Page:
Strategic Business Unit Planning
Capital Budget

Strategic Business Projects
IT Agenda Unit Budget
Annual Plan


Strategic Annual Lights-On
IT Plan Plan Budget

Enterprise Architecture Systems Development IT Finance
IT Procurement
Project Management (PMO) IT Planning IT Measurement

A Program
A program for a particular company will depend on the specific problem and
circumstance, as well as its culture and politics. Generally, however, a program
consists of four basic elements.

1. Define the program requirements.
2. Manage the program stakeholders.
3. Establish program participants.
4. Create bottom-line impact.

Note that this program discussion does not deal with content ” that is, the
specific practices or deliverables to be addressed. Those are defined by the
roadmap approaches we described above. Here, we assume that we know where
we want to go (e.g., prioritization, planning); now the issue is how to get there,
in general terms.
The primary flavor of this program is based on managing the many players
and organizations affected. In simple terms, we are dealing with issues that cross
the IT and business unit barriers. But within that simplicity, we are dealing with
multiple parts of IT (e.g., enterprise architecture, systems development, IT plan-
ning, IT financial management, IT governance) and multiple parts of the business
(e.g., corporate processes like budget and planning, business unit management,
individual user departments).
The IT Impact Management Program to Implement Right Decisions/Right Results

Also, note that we have dealt with issues of management participation as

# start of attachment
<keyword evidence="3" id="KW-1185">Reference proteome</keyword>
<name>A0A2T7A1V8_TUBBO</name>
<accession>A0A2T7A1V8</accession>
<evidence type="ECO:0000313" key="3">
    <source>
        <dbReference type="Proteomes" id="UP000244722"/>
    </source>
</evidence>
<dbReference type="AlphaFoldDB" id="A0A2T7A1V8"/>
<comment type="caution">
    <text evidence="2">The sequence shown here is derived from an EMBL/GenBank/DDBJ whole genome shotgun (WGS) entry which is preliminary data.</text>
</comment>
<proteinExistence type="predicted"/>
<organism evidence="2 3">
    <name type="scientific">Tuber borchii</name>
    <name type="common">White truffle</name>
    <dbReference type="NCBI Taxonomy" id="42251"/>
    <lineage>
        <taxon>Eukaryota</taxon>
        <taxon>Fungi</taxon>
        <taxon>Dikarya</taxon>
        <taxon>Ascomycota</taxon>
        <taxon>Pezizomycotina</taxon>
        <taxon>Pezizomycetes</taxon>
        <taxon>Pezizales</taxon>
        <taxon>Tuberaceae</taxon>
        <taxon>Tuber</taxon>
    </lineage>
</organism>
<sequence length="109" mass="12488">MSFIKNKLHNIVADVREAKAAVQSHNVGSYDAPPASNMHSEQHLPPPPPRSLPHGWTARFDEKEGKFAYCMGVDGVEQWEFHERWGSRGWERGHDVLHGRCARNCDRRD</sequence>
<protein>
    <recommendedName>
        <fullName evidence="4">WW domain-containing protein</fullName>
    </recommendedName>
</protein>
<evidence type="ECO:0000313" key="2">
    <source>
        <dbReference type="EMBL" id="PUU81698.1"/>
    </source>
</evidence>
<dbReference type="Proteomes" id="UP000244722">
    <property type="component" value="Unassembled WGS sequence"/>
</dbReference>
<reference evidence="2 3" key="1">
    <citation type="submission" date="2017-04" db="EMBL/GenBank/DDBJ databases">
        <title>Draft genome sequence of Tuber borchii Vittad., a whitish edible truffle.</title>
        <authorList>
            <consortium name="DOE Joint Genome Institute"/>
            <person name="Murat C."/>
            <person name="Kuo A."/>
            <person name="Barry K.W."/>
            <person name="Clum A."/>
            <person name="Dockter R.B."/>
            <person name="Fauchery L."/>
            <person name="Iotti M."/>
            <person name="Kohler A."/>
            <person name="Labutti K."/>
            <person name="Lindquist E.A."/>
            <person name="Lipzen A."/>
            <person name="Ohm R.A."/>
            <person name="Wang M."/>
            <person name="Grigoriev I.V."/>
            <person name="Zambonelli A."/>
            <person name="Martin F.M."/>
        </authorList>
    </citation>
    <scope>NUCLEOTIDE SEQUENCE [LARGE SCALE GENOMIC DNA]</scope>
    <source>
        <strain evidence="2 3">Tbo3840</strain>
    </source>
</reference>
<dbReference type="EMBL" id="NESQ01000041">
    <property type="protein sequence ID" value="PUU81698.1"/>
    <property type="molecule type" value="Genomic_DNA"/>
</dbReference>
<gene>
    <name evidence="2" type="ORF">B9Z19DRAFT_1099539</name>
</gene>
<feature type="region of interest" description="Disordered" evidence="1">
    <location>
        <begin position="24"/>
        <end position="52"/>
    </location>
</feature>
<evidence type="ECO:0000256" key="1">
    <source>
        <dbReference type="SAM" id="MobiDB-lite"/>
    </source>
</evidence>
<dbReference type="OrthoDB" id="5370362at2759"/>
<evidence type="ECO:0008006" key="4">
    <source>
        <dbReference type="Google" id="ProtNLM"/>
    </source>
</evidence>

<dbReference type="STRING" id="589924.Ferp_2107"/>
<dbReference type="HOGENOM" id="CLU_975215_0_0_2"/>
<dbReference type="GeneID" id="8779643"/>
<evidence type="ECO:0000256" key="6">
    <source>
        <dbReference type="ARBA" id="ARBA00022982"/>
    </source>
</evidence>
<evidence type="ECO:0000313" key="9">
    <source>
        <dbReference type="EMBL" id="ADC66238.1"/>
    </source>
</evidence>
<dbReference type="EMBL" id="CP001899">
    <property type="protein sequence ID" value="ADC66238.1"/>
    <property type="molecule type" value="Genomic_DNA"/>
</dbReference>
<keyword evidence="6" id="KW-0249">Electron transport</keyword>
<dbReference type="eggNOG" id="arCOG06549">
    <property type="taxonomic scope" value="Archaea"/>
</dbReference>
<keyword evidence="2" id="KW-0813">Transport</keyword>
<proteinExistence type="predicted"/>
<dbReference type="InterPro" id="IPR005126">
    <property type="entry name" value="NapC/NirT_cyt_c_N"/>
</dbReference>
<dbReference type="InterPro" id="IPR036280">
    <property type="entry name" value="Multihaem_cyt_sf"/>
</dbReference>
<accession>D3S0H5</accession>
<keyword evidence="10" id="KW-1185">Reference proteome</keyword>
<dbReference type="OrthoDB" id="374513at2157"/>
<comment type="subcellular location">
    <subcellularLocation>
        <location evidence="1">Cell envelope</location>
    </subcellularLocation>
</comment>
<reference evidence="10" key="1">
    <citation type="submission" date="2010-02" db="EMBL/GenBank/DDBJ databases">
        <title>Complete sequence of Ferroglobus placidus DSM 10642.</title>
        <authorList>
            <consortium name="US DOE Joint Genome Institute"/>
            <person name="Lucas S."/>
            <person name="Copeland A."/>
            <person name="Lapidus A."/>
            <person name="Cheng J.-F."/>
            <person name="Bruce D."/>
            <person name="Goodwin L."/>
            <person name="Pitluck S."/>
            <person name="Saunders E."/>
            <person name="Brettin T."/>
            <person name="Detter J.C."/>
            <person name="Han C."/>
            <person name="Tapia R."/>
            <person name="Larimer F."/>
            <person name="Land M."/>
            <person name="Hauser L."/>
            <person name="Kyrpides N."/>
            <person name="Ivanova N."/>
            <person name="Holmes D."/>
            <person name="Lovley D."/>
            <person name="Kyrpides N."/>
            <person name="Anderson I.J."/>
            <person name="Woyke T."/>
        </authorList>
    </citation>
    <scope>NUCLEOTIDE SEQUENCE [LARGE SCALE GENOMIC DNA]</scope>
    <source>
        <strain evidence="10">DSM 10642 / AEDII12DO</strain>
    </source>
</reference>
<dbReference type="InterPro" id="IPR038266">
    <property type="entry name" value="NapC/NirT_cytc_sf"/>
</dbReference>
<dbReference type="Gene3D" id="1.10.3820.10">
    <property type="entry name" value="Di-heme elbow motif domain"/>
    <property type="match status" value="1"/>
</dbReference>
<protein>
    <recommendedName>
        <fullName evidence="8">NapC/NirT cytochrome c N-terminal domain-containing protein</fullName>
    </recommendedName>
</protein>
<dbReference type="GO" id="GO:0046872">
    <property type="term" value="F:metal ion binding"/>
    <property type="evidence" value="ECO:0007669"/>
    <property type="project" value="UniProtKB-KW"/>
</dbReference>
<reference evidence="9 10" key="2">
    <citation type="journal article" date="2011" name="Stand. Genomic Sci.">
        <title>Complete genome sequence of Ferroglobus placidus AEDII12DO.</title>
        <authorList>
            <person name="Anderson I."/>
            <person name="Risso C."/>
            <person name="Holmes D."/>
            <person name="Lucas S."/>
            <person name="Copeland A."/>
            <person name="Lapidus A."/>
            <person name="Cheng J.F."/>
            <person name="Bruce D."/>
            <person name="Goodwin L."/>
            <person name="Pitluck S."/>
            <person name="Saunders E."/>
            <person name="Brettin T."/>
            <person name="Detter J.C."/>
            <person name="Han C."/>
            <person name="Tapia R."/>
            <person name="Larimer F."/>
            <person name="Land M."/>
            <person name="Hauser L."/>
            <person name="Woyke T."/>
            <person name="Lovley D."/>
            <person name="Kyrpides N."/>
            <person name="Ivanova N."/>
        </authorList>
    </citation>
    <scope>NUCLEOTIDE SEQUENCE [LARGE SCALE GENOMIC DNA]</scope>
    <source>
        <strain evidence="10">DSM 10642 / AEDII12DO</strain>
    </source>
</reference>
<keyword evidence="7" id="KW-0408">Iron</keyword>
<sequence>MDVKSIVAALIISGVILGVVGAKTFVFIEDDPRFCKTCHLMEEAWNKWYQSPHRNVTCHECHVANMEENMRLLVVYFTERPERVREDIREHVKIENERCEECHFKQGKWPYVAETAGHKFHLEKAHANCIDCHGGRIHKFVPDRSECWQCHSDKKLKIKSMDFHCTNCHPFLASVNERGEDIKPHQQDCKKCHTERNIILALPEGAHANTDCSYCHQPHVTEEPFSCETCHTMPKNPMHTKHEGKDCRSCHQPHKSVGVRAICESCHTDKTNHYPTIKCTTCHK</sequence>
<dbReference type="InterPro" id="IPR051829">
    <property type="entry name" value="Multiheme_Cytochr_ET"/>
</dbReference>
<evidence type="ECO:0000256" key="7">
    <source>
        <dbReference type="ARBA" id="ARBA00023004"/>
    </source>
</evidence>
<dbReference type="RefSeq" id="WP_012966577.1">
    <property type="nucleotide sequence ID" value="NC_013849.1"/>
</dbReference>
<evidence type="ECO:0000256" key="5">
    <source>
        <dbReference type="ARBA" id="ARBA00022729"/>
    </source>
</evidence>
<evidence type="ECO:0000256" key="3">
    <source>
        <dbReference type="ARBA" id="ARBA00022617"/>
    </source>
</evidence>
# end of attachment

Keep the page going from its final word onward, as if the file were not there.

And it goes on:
parts of each individual practice (e.g., in prioritization: who participates in scor-
ing projects, who carries out business case development, what standards are
associated with that, etc.). Here, we are focusing on the overall set of activities.
We cannot lose sight of the fact that our success is ultimately based on making
the connections all the way from business strategic intentions to the actions that
ultimately affect the IT spend and IT™s bottom-line impact. As we have observed
before, it is not merely a question of completing a practice (e.g., prioritization);
it™s a matter of getting the results of that practice into annual plans, budgets,
and ultimately action.
The focus here, then, is on the program approaches that will succeed in
making the connections to action and ultimately bottom-line impact. The fol-
lowing discussion will refer back to the Chapter 7 presentation of practical prob-
lems as the impediments to success. The IT Impact Management program
approach is designed to specifically overcome those impediments. They are in
the nature of suggestions, as every company situation is unique. But they are
suggestions rooted in the experience of companies that have been successful in
adopting the concepts and practices described in this book.

1. Define the program requirements. This is the process of defining exactly
what can be accomplished and the tasks needed to accomplish it. The key

EXHIBIT 13.12 Establish the Program
IT Impact Management Practical Problem
Establish Build the program to be responsive to the politics in Legacy and entitlement
the a positive, responsive way. Management roles
program Focus on doing what™s practical, in terms of Company processes
responding to the politics.

Determine hurdles, impediments, and problems, and All
strategize to respond to each, with specific program

Establish a phased approach to the adoption of Process disconnects
Value Chain and NIE Practices. Legacy and entitlement